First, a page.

Anyone considering making or in the process of creating a will in honor of Make a Will Month should get this book and explore the additional resources that Carroll and Romano have provided beyond their careful tour of your digital life. The authors take an honest and easily digestible look at the complex digital world. Not only do they examine the current situation of individuals amassing a constantly-growing collection of digital assets, but they simply it and walk you though ways to evaluate your options for the future. It's simple to recognize that we had no need to consider the preservation of our digital assets in the (not so distant) past. They didn't exist until recently, but in many cases, like digital photography, we want to be able to pass along these precious memories and records to the future generations - much in the same way you may have inherited the cherished family photo album. But what you may not realize, and what the authors illustrate, is that some of your digital assets are being archived and preserved whether you want them to be or not. Bottom line: Your Digital Afterlife is a must read for anyone with any sort of online element to their life. (And, yes, that includes personal email accounts and Facebook profiles.)
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4 of 4 people found the following review helpful By Denys Yeo on February 7, 2011
Format: Paperback Verified Purchase
There is a gradual recognition, in the digital current-life, that a lot of what might be left behind at the end of a user's life may be in digital form. This book is one of the first, if not the first, to help people think about this situation and make suggestions on actions they can take. It provides a good background on some of the issues to be aware of and traps to avoid in trying to maintain digital material into the future. It is also does a good job of listing resources, including websites, that may be helpful in trying to sort out a digital afterlife.
Unfortunately, it encounters a problem that many contemporary books focussing on technology suffer from - by the time a book is published some material is already dated. For example, this book suggests that photos should be culled so that more interesting ones do not get lost amongst the thousands of others - but already software is doing this job so in the future "more" will be better and a picture search application will quickly find what you want; in the book there is quite an emphasis on still photos and little comment about video - yet video is rapidly taking over as a preferred way to record experiences.
A problem in trying to grapple with the concept of a digital afterlife is conceptualising what the term might eventually mean. Is it just about preserving digital material acquired during a life time? Is it about allowing on going discourse between people in the form of a "memorial site"? Is it about setting up a digital persona that people in the future might interact with? And how can people go about creating material that they may intentionally wish leave behind rather than relying on existing material that they will leave behind? Is it about all of these things and more?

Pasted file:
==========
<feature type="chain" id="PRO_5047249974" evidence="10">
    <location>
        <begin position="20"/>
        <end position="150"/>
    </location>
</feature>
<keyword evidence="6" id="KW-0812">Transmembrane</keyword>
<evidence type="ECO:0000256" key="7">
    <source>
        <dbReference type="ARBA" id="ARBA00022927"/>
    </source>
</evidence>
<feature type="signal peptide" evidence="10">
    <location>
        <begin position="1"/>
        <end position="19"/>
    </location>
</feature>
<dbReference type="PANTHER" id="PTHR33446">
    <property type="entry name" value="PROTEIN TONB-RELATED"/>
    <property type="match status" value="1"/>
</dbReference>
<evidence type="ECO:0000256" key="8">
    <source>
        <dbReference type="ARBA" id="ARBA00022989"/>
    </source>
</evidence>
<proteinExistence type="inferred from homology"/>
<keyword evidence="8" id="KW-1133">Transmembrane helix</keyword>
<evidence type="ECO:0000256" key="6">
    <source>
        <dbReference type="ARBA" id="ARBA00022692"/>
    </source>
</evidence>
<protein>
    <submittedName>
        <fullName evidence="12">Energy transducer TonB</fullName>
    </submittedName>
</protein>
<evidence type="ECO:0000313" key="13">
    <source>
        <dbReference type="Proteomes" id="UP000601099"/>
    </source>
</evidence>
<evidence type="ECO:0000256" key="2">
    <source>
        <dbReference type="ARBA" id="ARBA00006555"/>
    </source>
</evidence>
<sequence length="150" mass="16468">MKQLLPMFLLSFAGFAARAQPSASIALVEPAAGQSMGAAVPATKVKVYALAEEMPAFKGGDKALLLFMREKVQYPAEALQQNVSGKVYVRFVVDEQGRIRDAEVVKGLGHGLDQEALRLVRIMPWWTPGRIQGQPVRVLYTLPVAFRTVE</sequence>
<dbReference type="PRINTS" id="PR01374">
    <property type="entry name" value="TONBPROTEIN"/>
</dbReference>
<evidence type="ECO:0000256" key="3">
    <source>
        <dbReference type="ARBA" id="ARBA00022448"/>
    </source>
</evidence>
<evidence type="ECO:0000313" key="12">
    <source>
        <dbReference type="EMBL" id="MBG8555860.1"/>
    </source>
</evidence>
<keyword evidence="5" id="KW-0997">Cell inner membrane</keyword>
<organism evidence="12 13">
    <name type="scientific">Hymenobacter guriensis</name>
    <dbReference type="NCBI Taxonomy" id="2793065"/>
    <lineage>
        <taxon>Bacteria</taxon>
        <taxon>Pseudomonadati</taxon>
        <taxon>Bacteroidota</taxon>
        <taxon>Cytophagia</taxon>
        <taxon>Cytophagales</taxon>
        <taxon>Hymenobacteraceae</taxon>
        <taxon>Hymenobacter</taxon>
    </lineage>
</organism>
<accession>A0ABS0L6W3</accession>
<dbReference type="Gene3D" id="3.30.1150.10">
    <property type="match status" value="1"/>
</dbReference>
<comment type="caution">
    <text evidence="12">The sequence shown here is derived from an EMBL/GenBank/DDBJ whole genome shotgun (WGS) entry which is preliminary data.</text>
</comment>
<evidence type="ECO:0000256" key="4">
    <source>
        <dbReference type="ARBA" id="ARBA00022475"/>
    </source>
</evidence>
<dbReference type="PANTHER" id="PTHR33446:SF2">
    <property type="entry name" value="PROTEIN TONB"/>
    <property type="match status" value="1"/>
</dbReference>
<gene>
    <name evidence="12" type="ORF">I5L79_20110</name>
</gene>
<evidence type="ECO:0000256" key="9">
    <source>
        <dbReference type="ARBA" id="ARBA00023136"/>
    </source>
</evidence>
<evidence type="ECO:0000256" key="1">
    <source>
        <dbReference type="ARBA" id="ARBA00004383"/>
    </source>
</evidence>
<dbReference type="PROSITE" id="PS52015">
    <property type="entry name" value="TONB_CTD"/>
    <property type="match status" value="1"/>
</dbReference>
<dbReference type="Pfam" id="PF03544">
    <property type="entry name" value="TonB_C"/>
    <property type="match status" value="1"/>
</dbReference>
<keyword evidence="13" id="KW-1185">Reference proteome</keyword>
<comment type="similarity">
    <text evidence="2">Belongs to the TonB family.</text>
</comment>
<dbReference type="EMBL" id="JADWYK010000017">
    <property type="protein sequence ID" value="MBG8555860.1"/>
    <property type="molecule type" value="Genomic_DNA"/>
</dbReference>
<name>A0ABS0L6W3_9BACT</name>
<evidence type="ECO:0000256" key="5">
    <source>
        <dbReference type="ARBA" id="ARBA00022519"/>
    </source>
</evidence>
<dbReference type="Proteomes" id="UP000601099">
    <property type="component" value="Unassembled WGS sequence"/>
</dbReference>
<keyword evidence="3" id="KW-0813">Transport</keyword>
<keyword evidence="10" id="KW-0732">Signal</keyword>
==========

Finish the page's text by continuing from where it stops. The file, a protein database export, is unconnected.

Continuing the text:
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2 of 2 people found the following review helpful By Mr. Charles R. Cowling on April 4, 2011
Format: Paperback
Where all assets were once physical, except for lingering memories, now they are increasingly digital. The most obvious examples are letters, documents, music and photos. There's more.

This book is full of thoughtful, intelligent insights."Will future generations have less attachment to physical objects?" What an interesting idea. Physical objects are unique, but "one of the unique features of digital things is that two exact copies can exist or one copy can be accessed in multiple places at one time." Had we only physical assets, they'd be divvied up, some thrown away, and our identity fragmented. Digital assets can be bequeathed complete - to more than just one person.

The law presently regards assets only as physical assets. How do we make sure these endure?

Your Digital Afterlife wants to persuade us of the necessity so, first, it makes the case. Our digital assets are identity-defining: "All this content forms a rich collection that reflects who you are and what you think." Much of this content may be interactive - comments on your Facebook status "reflecting on your identity"; your comments on others. Future generations will be able to see us as we saw ourselves and as others saw us.

So rich is this content that there's now "a huge opportunity that's never been available to ordinary people - a permanent archive of your life that could exist beyond your physical life." So great is the amount of our content that the authors call on us to curate it. With photos, for example, don't just leave 10,000 - no one will know where to start. Whittle them down, grade them and tag them.

This is all so new that "as a society we have not thought through the ramifications or considered what will happen to this digital content.
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Your Digital Afterlife: When Facebook, Flickr and Twitter Are Your Estate, What's Your Legacy? (Voices That Matter)